A study for a 15 year old boy who takes Zantac - from FDA reports


748 males aged 15 (±5) who take the same drug are studied. This is a personalized study for a 15 year old male patient who has Bad Dreams. The study is created by eHealthMe based on reports from FDA.

How to use this study: bring a copy to your health teams to ensure drug risks and benefits are fully discussed and understood.

Who is eHealthMe: we are a data analysis company who specializes in health care industry. Our original studies have been referenced on 500+ peer-reviewed medical publications, including The Lancet, Mayo Clinic Proceedings, and EANO. On eHealthMe, you can research drugs and monitor them (see testimonials).



On Sep, 16, 2018

748 males aged 15 (±5) who take Zantac are studied.


Number of reports submitted per year:

Zantac for a 15-year old boy.

Information of the patient in this study:

  • Age: 15
  • Gender: male
  • Conditions: Bad Dreams
  • Drugs taken:
    • Zantac (ranitidine hydrochloride)

eHealthMe real world results:

Comparison with this patient's adverse outcomes:

  • Bad Dreams: 0 (0% of males aged 15 (±5) who take the drug)

As an adverse outcome could be a symptom of a condition, additional studies are listed to help identify the cause: for example, regardless of which drug is taken, how many female HBP patients aged 50 (±5) have nausea

As an adverse outcome could be a side effect of a drug, additional studies are listed to help identify the cause: for example, how many female Aspirin users aged 50 (±5) have nausea

Most common side effects over time

< 1 month:
  1. Engraftment syndrome (inflammatory condition during neutrophil recovery after hematopoietic stem cell transplantation)
  2. Renal failure acute (rapid kidney dysfunction)
  3. Stomatitis (inflammation of mucous membrane of mouth)
  4. Rashes (redness)
  5. Hyperbilirubinaemia (excess of bilirubin in the blood)
1 - 6 months:
  1. Pulmonary oedema (fluid accumulation in the lungs)
  2. Respiratory disorder (respiratory disease)
  3. Febrile neutropenia (fever with reduced white blood cells)
  4. Pericardial effusion (fluid around the heart)
  5. Hepatic vein occlusion (blockage of the hepatic vein)
6 - 12 months:
  1. Hepatosplenic t-cell lymphoma (neoplasm comprising medium-sized cytotoxic t-cells that show a significant sinusoidal infiltration in the liver, spleen, and bone marrow)
  2. Respiratory acidosis (respiratory failure or ventilatory failure, causes the ph of blood and other bodily fluids to decrease)
  3. Lactic acidosis (low ph in body tissues)
  4. Disseminated intravascular coagulation (systemic activation of blood coagulation)
  5. Dizziness
1 - 2 years:
n/a
2 - 5 years:
  1. Capillary leak syndrome (capillary leaks plasma)
  2. Hypophosphataemia (electrolyte disturbance in which there is an abnormally low level of phosphate in the blood)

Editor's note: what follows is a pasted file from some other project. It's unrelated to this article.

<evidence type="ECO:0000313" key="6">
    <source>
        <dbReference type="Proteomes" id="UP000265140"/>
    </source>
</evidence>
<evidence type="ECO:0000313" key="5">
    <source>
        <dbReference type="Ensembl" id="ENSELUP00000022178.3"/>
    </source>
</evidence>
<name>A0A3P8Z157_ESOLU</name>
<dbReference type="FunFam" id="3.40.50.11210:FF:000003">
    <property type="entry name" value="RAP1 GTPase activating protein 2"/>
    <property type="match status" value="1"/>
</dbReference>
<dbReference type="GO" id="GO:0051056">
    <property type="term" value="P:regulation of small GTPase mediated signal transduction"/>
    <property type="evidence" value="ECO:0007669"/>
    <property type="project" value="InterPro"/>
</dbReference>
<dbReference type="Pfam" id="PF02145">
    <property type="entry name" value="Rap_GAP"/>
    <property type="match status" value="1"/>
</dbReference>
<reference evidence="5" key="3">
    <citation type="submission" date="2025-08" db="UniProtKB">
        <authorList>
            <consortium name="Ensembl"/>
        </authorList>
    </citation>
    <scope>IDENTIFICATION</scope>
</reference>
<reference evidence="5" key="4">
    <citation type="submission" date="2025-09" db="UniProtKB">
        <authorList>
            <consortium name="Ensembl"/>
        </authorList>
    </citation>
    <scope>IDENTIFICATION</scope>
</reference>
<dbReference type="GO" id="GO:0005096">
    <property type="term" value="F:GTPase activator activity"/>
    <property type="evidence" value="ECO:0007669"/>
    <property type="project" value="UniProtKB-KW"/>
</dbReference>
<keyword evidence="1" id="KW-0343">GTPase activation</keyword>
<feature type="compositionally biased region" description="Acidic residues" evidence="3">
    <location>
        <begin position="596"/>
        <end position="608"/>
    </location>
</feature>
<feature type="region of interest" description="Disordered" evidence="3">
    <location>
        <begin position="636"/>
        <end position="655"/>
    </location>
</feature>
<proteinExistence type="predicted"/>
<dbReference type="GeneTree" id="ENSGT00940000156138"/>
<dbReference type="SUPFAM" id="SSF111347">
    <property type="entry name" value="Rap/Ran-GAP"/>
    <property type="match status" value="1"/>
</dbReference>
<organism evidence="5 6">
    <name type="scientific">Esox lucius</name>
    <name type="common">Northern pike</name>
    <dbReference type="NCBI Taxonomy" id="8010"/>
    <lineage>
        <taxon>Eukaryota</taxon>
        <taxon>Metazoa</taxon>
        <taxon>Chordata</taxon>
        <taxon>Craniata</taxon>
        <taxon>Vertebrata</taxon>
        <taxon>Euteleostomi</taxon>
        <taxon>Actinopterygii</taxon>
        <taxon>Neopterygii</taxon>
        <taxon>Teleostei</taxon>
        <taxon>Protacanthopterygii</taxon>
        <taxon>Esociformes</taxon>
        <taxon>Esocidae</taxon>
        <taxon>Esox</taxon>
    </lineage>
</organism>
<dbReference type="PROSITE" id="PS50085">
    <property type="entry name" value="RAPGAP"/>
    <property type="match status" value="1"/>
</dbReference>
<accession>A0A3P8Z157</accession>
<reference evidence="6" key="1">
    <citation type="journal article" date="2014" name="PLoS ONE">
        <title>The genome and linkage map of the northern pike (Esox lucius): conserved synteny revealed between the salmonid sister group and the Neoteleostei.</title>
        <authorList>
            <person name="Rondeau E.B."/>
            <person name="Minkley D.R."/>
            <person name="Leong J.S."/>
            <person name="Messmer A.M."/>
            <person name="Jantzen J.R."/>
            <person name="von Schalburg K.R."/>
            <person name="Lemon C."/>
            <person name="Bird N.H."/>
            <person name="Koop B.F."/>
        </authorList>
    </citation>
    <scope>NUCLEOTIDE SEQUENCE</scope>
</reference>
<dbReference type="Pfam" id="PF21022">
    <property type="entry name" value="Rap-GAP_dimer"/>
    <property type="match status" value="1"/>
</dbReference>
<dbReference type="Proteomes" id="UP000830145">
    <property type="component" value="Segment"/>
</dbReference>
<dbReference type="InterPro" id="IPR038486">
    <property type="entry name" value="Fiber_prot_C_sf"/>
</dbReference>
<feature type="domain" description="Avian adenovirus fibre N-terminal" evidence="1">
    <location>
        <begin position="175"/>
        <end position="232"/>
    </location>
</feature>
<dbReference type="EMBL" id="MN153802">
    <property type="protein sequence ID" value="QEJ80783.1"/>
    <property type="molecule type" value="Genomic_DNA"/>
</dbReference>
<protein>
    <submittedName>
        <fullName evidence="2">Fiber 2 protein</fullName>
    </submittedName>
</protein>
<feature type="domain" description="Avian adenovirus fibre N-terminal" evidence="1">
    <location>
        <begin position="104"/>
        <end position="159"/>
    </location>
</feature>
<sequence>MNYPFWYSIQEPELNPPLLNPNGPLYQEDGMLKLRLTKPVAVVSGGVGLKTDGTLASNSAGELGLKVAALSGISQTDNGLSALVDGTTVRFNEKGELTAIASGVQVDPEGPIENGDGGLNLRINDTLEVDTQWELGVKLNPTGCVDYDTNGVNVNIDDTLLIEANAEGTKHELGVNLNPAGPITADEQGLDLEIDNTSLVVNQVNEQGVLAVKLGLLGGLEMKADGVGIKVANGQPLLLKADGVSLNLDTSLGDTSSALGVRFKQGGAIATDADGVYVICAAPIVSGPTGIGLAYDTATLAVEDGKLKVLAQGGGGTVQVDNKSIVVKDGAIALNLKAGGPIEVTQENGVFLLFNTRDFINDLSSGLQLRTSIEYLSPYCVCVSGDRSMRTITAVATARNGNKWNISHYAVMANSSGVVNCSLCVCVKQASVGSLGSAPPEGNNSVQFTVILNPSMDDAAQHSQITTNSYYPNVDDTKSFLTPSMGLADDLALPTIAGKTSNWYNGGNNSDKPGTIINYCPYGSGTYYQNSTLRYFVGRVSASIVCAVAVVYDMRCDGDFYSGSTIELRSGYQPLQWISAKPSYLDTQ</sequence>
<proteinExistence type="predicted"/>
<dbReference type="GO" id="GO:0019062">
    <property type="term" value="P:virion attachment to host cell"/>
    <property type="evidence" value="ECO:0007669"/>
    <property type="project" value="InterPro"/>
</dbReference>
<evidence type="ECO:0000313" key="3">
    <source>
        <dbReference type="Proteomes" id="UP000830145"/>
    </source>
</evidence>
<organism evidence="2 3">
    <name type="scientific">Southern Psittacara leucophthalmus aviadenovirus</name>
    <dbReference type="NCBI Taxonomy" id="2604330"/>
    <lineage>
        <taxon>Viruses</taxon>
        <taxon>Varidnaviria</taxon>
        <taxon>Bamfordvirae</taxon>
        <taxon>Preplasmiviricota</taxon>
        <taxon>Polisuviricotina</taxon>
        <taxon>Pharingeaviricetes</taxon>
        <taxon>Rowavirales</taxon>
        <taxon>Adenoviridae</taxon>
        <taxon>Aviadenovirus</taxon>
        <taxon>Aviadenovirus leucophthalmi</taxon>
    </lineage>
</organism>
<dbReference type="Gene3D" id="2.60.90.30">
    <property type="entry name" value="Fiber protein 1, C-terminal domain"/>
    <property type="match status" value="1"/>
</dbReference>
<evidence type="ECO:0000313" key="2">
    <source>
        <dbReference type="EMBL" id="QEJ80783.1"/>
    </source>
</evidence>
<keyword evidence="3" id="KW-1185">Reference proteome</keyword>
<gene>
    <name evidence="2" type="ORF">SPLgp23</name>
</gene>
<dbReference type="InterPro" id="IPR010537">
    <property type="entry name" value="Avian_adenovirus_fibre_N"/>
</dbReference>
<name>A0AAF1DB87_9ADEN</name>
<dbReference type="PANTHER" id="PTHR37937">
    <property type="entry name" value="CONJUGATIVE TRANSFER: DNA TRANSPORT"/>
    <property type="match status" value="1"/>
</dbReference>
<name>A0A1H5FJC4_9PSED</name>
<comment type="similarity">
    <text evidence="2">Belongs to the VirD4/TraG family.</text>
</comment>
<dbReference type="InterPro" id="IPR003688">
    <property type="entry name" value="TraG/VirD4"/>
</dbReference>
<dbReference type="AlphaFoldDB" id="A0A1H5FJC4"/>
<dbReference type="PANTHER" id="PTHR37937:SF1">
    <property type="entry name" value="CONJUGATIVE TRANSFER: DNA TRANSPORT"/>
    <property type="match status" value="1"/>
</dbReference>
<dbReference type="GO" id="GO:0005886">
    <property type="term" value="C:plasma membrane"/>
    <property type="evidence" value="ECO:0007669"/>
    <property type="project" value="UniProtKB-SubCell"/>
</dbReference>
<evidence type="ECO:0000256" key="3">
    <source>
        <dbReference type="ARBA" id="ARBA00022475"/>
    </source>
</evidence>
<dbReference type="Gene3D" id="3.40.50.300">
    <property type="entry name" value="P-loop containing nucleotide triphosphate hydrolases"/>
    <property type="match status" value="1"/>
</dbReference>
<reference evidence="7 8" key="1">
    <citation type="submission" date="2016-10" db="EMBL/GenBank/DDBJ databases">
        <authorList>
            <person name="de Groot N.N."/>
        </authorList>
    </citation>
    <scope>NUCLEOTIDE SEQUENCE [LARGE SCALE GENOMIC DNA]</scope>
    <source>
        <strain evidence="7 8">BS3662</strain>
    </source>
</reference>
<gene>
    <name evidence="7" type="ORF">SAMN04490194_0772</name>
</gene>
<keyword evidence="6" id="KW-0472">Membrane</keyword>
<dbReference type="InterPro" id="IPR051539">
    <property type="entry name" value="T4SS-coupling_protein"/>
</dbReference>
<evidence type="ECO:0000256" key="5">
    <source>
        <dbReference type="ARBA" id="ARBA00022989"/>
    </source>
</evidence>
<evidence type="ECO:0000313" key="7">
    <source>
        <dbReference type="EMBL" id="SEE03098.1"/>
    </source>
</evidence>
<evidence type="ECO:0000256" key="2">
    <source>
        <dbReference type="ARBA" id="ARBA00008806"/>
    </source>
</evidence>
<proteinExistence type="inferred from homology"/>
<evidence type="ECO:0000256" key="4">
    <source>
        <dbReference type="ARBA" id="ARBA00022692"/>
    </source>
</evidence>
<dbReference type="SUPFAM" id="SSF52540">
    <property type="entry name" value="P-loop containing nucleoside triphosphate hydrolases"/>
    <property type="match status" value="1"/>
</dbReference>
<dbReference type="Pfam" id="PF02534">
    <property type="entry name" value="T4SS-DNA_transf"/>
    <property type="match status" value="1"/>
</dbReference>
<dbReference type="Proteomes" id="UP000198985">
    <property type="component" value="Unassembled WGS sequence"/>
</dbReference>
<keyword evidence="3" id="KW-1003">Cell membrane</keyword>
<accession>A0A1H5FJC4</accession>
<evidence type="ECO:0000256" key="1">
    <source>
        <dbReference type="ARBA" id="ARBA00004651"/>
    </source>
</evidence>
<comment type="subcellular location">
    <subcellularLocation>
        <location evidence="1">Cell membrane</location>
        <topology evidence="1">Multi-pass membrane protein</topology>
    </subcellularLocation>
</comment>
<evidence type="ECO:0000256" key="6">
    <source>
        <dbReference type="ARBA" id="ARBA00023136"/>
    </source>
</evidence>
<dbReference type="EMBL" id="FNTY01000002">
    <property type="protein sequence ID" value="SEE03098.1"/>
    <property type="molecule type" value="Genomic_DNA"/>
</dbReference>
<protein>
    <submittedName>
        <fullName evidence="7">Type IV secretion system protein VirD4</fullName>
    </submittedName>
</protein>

3. Tumor lysis syndrome
  4. Herpes zoster
  5. Leukocytosis (increased white blood cells)
5 - 10 years:
  1. Rash macular (small, flat red spots)
  2. Fever
  3. Mycoplasma infection (bacterial infection)
  4. Transaminases increased
  5. Adverse event
10+ years:
n/a
not specified:
  1. Fever
  2. Nausea and vomiting
  3. Nausea (feeling of having an urge to vomit)
  4. Diarrhea
  5. Abdominal pain

Top conditions involved for these people *:

  1. Crohn's Disease (condition that causes inflammation of the gastrointestinal tract): 48 people, 6.42%
  2. Preventive Health Care : 38 people, 5.08%
  3. Pain : 34 people, 4.55%
  4. Cystic Fibrosis (disease of the secretary glands): 25 people, 3.34%
  5. Inflammatory Bowel Disease : 23 people, 3.07%

Top co-used drugs for these people *:

  1. Zofran (78 people, 10.43%)
  2. Benadryl (73 people, 9.76%)
  3. Bactrim (67 people, 8.96%)
  4. Miralax (67 people, 8.96%)
  5. Methotrexate (58 people, 7.75%)

* Some reports may have incomplete information.

FDA reports used in this study

You are not alone:

What are the drugs?

What are the conditions?

What are the symtoms?

Could your drugs cause:

Could your conditions cause:



Related studies:

Recent updates

Recent general studies
Recent personal studies

NOTE: The study is based on active ingredients. Other drugs that have the same active ingredients are also considered.

WARNING: Please DO NOT STOP MEDICATIONS without first consulting a physician since doing so could be hazardous to your health.

DISCLAIMER: All material available on eHealthMe.com is for informational purposes only, and is not a substitute for medical advice, diagnosis, or treatment provided by a qualified healthcare provider. All information is observation-only, and has not been supported by scientific studies or clinical trials unless otherwise stated. Different individuals may respond to medication in different ways. Every effort has been made to ensure that all information is accurate, up-to-date, and complete, but no guarantee is made to that effect. The use of the eHealthMe site and its content is at your own risk.

You may report adverse side effects to the FDA at http://www.fda.gov/medwatch/ or 1-800-FDA-1088 (1-800-332-1088).

If you use this eHealthMe study on publication, please acknowledge it with a citation: study title, URL, accessed date.